Two more nights remain for this year’s edition of Carlisle Fire and Rescue Services’ annual carnival.
The carnival begins at 5 p.m. Friday and Saturday night when the food lines open and runs until 10 p.m. Rides start up at 6:30, and the entertainment, featuring Old School on Friday and Borderline on Saturday, starts at 7 p.m.
The carnival opened on Tuesday night.
“The carnival is one of our largest single fundraisers,” said Bob Snyder, who has served as the chairman of the carnival committee for “somewhere between 28-32 years.”
Money raised at the carnival helps the company pay expenses, such as the gas and electric bills, and to pay for new equipment for volunteers.
Snyder said a lot of people don’t realize that the fire company building is not owned by the borough so the costs associated with its upkeep must come from the company itself.
Beyond the importance of the carnival as a key fundraiser, the event brings the community together, Snyder said. The same people come back to the carnival year after year, and there are some who will come to the carnival for each night of its run.
The carnival is the only one left in Carlisle from the heyday of carnivals in the 1970s when the individual fire companies in town held them, including the street fair at Friendship Fire Company when it was located on North West Street. That fair closed down C Street between West and Factory streets for the festivities.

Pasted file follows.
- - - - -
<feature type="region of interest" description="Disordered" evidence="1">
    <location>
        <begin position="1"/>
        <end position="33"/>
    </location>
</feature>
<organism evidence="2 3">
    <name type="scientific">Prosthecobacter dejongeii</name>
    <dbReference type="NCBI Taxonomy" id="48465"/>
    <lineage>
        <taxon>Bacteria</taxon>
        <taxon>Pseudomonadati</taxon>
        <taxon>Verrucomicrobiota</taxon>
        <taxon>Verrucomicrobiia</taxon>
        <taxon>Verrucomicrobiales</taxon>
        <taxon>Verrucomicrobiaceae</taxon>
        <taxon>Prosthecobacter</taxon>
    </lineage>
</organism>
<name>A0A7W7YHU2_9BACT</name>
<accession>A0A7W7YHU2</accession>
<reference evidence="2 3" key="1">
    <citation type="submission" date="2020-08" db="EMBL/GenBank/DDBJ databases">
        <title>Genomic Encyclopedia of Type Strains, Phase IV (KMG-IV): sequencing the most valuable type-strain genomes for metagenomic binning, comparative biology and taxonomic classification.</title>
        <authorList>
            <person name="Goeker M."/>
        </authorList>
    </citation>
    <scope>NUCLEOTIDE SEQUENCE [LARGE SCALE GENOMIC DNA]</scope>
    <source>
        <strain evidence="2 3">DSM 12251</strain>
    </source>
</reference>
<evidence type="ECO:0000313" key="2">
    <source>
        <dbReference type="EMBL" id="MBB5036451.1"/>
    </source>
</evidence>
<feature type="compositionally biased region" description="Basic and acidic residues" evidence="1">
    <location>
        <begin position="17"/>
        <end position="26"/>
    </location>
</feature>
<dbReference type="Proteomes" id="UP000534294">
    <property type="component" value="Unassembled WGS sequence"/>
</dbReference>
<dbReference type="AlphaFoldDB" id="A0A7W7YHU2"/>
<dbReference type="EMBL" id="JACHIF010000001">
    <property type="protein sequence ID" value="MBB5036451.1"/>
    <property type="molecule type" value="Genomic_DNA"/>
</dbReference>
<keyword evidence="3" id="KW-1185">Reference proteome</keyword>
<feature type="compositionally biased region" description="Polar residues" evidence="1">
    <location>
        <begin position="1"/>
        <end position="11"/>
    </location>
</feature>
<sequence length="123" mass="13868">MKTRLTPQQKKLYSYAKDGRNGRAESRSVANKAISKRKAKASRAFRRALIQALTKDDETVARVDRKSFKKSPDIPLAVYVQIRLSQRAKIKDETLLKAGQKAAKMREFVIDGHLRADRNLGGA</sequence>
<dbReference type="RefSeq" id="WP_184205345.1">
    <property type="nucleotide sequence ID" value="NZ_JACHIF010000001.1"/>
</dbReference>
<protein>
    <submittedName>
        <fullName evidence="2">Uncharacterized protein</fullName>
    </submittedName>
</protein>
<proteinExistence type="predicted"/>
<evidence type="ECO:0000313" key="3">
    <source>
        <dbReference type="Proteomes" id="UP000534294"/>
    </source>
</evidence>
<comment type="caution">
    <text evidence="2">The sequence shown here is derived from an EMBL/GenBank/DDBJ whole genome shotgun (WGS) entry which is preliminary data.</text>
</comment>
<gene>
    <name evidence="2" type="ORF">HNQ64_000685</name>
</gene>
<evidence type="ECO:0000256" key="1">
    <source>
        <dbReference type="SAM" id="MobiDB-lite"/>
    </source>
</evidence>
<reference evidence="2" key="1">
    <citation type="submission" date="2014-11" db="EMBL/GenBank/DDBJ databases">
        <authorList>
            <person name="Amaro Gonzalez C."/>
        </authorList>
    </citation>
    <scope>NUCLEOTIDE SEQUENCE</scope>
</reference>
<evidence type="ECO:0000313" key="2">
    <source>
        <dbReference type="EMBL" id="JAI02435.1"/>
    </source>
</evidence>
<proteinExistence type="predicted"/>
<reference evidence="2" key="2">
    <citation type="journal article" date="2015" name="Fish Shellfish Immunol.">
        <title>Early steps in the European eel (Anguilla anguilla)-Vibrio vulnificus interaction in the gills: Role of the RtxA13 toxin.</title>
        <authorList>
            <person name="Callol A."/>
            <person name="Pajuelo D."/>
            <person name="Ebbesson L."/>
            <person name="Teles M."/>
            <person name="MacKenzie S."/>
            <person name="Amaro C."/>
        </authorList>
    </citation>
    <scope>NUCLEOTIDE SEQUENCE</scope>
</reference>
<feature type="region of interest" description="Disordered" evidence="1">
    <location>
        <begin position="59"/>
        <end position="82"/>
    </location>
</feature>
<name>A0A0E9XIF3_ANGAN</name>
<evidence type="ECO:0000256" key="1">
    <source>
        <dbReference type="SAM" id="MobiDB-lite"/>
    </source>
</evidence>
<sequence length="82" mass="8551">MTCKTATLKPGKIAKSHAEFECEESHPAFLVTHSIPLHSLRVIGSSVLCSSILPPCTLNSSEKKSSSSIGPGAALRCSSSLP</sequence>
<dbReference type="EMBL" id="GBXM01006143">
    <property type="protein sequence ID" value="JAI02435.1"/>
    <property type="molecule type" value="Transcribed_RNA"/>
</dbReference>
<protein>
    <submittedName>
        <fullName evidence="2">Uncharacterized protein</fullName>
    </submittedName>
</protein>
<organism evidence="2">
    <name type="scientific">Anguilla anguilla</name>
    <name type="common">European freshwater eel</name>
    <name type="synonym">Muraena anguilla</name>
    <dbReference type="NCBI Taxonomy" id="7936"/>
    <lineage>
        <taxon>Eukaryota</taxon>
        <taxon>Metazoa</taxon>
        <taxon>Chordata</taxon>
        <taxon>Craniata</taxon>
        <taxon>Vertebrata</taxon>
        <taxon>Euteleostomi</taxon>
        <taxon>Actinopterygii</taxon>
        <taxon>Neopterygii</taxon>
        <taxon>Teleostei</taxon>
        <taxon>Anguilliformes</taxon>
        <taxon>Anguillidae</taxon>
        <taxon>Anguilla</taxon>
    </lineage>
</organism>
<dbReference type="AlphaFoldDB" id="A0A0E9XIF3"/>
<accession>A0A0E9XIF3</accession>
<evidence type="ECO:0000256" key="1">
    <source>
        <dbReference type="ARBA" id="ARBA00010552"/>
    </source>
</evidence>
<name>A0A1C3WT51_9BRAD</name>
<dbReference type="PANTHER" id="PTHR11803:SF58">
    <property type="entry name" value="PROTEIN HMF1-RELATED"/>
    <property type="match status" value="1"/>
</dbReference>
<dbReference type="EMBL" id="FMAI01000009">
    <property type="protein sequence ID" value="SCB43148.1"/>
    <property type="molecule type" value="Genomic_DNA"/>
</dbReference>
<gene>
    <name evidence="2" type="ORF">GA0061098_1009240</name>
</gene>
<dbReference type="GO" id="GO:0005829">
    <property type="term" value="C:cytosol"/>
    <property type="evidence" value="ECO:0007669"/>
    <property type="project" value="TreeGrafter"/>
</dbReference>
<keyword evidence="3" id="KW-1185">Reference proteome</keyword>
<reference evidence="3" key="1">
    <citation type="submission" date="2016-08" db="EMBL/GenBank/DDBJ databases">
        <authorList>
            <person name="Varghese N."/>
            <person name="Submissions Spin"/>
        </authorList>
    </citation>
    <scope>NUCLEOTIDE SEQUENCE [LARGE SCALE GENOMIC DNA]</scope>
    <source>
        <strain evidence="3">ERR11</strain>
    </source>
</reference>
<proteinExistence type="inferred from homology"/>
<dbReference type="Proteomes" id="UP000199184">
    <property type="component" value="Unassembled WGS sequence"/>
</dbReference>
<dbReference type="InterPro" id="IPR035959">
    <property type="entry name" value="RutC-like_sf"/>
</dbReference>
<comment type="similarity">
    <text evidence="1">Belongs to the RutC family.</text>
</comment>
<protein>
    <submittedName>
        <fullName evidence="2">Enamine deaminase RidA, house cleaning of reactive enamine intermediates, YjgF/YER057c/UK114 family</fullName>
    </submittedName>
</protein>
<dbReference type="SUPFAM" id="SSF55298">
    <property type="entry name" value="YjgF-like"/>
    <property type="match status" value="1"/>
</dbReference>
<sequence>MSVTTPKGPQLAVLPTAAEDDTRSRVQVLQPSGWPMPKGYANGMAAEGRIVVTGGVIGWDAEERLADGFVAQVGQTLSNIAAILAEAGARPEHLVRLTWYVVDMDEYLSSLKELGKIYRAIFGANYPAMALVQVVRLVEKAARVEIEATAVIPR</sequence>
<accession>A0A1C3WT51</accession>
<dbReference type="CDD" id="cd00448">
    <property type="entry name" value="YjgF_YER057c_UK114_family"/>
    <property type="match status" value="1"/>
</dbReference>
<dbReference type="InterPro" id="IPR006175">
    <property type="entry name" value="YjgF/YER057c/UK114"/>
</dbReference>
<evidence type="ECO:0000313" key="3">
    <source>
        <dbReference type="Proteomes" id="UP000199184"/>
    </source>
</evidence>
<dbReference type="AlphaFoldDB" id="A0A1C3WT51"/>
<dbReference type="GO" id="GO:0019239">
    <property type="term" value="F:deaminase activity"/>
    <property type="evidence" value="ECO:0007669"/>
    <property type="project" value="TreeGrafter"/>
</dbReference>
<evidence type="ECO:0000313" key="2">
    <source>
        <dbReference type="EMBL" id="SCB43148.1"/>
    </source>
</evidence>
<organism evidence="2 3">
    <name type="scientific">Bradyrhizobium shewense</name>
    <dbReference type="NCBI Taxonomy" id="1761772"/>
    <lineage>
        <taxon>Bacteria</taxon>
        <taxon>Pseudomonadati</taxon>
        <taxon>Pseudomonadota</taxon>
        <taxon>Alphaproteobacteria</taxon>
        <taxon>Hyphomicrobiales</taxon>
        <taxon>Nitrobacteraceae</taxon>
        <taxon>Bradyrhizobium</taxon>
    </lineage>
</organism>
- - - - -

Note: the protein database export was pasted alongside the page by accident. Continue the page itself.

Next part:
It takes three months to prepare for the carnival, but all that work can go for nothing if the weather doesn’t cooperate.
“You pray for good weather,” Snyder said.
He said West Pennsboro Fire Company had a successful carnival with good weather earlier in June, but South Newton had to fight through storms for its carnival last weekend.
“That’s unfortunate because there’s a lot of work put into the project, but you can’t beat Mother Nature,” Snyder said.
Forecasts for Friday and Saturday show potential for hot and humid weather, which may affect attendance, but Snyder said the fire company’s large bingo room is air conditioned to offer a place for people to have supper.
The carnival is also a way people who may not be able to serve as a firefighter can plug into the company as a volunteer. On Tuesday night, there were 50-60 volunteers working at the carnival stations, and a third of them were not firefighters.
Snyder said that’s a good situation for the company because it allows firefighters to continue to respond to emergencies in the coverage area as the carnival is underway.